DISCLAIMER: The following is an original work of fan fiction based on the television series "The Magnificent Seven". No infringement upon the copyrights held by CBS, MGM, Trilogy Entertainment Group, The Mirisch Corp. or any others involved with that production is intended. No profit is being made - enjoy!!

CAVEAT LECTOR: Before you ask, this is it for this AU, this is all there is, this is all there ever will be, and no, it will not be "taken further" or "built upon". I may occasionally write fluff bunnies in this universe for fun, but please don't take them seriously. Please do not ask me to write "serious" stories, or to extrapolate on the back-story, and please do not ask if you can write stories in this AU, or take it upon yourself to "add", "fix" or "explain" anything in this story/AU, and please leave the fanon I have created for this AU where you found it. This AU is CLOSED, just like the Third Kind OW AU that I am using as the basis for these "updated" characters. Please remember that all characters and situations that are unique and do not belong to MGM, Trilogy and/or Mirisch, or are otherwise credited to someone else, are copyrighted to the author.

"X" Marks The Spot

Eleanor Tremayne, Ezquire

"Pay the man, J.D.," Buck Wilmington instructed, unfolding himself out of the back seat of a yellow cab without losing his two-fisted grip on a case of Henry's Dark, the best substitute for real beer that could be found at a run-down Seven-Eleven in bum-fuck nowhere at 1:59 AM on a Saturday morning that had begun its life as a Friday evening beer with the boys at the Cantina.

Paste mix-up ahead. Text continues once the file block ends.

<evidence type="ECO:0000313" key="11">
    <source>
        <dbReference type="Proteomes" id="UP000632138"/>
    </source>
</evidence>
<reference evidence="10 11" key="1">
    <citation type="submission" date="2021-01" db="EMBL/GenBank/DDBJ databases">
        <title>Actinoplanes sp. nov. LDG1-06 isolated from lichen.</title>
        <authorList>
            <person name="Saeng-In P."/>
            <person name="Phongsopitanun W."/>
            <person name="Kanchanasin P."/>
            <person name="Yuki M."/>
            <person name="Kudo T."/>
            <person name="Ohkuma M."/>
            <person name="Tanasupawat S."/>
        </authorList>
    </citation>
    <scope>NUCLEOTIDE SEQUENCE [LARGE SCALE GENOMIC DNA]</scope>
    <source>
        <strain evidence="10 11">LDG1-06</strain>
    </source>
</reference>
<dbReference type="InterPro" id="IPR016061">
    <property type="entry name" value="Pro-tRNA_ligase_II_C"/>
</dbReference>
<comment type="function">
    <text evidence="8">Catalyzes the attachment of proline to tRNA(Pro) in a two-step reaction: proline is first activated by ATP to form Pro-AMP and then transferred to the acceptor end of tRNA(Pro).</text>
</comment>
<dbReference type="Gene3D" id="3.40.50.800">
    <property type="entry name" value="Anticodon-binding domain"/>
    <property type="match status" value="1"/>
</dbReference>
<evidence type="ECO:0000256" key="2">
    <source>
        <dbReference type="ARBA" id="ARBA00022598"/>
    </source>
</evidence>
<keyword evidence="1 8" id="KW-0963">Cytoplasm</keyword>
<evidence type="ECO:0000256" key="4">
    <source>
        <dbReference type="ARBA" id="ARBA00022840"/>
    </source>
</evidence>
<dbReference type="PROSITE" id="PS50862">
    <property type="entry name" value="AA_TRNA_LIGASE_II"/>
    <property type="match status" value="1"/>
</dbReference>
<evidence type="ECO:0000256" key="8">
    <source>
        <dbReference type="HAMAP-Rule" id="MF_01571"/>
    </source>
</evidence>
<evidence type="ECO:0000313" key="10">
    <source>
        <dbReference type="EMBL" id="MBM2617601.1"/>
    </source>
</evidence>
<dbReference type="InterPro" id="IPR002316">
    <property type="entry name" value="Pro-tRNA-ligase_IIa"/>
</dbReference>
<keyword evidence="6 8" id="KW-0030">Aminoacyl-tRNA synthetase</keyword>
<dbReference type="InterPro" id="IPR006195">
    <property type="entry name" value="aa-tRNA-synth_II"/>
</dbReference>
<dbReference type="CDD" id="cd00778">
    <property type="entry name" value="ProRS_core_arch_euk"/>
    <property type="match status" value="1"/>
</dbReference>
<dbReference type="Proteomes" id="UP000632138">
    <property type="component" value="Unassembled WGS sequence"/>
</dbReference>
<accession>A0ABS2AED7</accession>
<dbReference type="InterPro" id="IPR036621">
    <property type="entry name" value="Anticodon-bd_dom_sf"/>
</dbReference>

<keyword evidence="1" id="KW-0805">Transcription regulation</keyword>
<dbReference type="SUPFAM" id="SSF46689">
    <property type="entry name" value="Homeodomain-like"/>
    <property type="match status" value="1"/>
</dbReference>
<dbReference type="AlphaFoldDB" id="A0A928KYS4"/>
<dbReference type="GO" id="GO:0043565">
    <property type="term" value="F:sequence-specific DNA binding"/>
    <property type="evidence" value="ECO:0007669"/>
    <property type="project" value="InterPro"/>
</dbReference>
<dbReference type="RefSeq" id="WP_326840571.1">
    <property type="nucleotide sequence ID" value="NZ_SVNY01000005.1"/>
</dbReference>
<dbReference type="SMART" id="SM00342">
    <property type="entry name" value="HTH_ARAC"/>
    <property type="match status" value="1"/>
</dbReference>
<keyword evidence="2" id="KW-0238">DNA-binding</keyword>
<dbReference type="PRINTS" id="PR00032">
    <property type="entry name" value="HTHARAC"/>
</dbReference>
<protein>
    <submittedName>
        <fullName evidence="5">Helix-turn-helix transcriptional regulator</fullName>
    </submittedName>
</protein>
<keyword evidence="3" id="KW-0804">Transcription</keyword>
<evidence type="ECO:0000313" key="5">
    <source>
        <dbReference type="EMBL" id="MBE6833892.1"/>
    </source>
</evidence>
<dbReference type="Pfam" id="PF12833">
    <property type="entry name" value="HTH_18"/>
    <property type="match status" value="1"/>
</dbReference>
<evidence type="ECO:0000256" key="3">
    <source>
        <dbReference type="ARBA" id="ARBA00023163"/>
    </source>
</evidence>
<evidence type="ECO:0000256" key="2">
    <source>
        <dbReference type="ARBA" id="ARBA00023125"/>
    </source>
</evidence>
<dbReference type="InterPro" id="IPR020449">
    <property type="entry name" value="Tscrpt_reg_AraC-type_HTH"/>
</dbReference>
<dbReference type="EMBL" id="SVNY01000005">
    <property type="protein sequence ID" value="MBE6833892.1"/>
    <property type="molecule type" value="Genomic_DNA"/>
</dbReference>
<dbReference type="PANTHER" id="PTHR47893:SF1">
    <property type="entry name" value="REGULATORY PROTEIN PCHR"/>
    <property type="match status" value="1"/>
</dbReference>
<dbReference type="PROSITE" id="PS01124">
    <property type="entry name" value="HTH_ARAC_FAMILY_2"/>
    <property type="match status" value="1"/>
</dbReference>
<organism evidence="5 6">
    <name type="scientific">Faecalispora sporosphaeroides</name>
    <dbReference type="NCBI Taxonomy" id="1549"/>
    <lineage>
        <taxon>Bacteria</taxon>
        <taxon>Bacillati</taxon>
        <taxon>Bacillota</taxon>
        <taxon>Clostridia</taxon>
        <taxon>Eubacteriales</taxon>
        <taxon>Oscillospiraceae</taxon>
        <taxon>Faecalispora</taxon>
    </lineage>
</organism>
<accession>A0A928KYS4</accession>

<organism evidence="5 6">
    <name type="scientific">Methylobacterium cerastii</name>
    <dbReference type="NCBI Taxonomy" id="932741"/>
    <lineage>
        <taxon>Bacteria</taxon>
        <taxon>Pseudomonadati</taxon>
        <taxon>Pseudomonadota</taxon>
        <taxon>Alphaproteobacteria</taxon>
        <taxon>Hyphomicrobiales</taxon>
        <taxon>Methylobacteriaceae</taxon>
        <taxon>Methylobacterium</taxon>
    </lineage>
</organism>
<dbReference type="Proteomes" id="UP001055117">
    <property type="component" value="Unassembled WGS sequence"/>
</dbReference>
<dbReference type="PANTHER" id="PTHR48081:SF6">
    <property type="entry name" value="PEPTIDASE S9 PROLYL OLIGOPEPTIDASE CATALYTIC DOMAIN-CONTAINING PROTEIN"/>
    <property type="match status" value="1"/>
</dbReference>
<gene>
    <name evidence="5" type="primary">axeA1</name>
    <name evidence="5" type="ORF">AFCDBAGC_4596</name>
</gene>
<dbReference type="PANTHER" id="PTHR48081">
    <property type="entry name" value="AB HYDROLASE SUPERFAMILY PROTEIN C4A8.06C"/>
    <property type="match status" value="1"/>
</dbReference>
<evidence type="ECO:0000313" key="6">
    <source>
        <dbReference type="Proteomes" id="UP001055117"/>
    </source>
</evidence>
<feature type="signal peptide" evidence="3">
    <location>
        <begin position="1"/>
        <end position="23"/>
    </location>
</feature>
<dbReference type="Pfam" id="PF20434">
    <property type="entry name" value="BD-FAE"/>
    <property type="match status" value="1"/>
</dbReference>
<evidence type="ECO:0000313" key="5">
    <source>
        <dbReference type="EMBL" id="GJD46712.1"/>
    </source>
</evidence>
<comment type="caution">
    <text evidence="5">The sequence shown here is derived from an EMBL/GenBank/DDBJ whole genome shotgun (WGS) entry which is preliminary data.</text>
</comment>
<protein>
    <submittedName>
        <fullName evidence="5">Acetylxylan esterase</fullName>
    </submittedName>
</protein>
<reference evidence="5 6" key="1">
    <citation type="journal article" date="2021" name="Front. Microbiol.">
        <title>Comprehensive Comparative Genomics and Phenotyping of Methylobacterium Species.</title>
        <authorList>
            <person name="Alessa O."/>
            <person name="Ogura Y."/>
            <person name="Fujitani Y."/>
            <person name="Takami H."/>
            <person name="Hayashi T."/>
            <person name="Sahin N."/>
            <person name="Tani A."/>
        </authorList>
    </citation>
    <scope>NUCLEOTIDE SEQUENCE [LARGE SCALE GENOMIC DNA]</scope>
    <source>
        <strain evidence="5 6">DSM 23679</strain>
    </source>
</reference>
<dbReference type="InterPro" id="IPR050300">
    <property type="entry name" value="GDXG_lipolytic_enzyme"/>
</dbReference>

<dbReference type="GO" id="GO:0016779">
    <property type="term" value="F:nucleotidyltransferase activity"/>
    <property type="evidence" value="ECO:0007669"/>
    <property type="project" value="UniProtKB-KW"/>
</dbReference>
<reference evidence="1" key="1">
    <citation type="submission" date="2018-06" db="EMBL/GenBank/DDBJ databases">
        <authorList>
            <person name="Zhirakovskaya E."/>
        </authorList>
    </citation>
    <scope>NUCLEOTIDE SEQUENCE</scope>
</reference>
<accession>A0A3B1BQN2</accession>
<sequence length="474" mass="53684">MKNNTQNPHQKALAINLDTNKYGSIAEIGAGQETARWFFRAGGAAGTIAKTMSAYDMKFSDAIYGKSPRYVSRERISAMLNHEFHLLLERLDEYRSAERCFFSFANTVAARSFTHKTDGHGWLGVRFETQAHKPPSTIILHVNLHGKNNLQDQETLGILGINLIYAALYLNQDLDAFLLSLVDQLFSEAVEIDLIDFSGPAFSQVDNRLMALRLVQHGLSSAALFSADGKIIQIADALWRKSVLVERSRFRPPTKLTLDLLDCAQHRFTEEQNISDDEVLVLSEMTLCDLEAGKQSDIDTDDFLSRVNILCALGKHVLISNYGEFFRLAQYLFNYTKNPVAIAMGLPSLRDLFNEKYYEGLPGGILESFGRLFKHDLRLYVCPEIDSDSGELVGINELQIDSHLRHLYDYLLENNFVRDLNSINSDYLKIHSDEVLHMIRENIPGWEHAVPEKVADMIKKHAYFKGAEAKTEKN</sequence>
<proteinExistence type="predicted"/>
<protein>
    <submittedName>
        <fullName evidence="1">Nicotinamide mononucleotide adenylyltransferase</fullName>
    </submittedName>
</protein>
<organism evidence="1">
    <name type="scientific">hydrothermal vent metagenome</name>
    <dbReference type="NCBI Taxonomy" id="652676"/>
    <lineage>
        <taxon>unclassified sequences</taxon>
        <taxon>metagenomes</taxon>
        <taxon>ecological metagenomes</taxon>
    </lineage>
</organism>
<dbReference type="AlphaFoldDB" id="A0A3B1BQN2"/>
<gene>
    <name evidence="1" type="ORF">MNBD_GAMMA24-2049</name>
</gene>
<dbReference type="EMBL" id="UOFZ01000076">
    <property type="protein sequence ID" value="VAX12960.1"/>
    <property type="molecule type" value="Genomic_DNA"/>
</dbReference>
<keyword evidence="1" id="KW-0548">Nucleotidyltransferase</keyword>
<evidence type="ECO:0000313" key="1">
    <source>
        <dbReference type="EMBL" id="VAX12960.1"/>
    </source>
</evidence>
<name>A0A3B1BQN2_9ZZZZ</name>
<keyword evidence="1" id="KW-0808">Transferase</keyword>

"Sure," the kid agreed, swiping Wilmington's wallet from the back pocket of the older man's jeans. Secure in the knowledge that Buck would drop his pants during the National Anthem before he would drop the beer, J.D. ignored the accusations of bestial perversions Wilmington and his mustache were snarling at him.

Grinning, the cab driver opened the trunk where four extra large pizzas and a Styrofoam plate with two wilted California rolls strapped to it with plastic wrap lay more or less in good repair.

"Thanks, Tom," J.D. told the driver, handing him the sizeable fare and a thirty percent tip.

"What?" he demanded of Buck as he hauled the leaning tower of pizza boxes out of the back of the cab, balancing the Sushi with its red and black "marked down for quick sale" tape on top of the stack of soggy cardboard boxes. "I paid for the food, remember?"

"I bought the damn beer!" Wilmington countered.

"Tell it to Vin," J.D. suggested, staggering past Buck to join Tanner where he was taking the back way into the executive housing complex that Ezra was living in that week.

"We coulda walked in through the front gate," Buck reminded Vin.

"Need t'keep in practice," Tanner grinned, opening the back security gate wide enough to let the pizza boxes through. "This place ain't up t' Ez's usual standards," he observed.

"You sure about that?" J.D. demanded, looking around him at the neatly groomed miniature yards and two-story townhouses discreetly isolated by ruthlessly manicured trees and shrubs. Tanner looked affronted, and J.D. shrugged.

"You're drunk," the kid pointed out.

"I ain't that drunk."

"You sure about that?" Wilmington repeated, grinning.

"Easy way t'find out, Bucklin," Vin offered cheerfully, falling into a defensive pose.

Chuckling, Buck shook his head, refusing to take Tanner up on his amiable challenge: Neither one of them was tight enough for him to do something that stupid.

"Which one is Ezra's?" J.D. whispered.

"Far yonder," Vin replied, lifting his chin to indicate a blandly tasteful gray townhouse with the obligatory faux dormer and porthole window. "The one with the living room lights on at 2:30 in the mornin'."

"Doesn't look like Ezra would be living here," the kid said, shaking his head at the pedestrian pricey-ness of Standish's latest digs.

"Just thank God it don't look like where Ira would be living," Buck huffed, his mustache shuddering.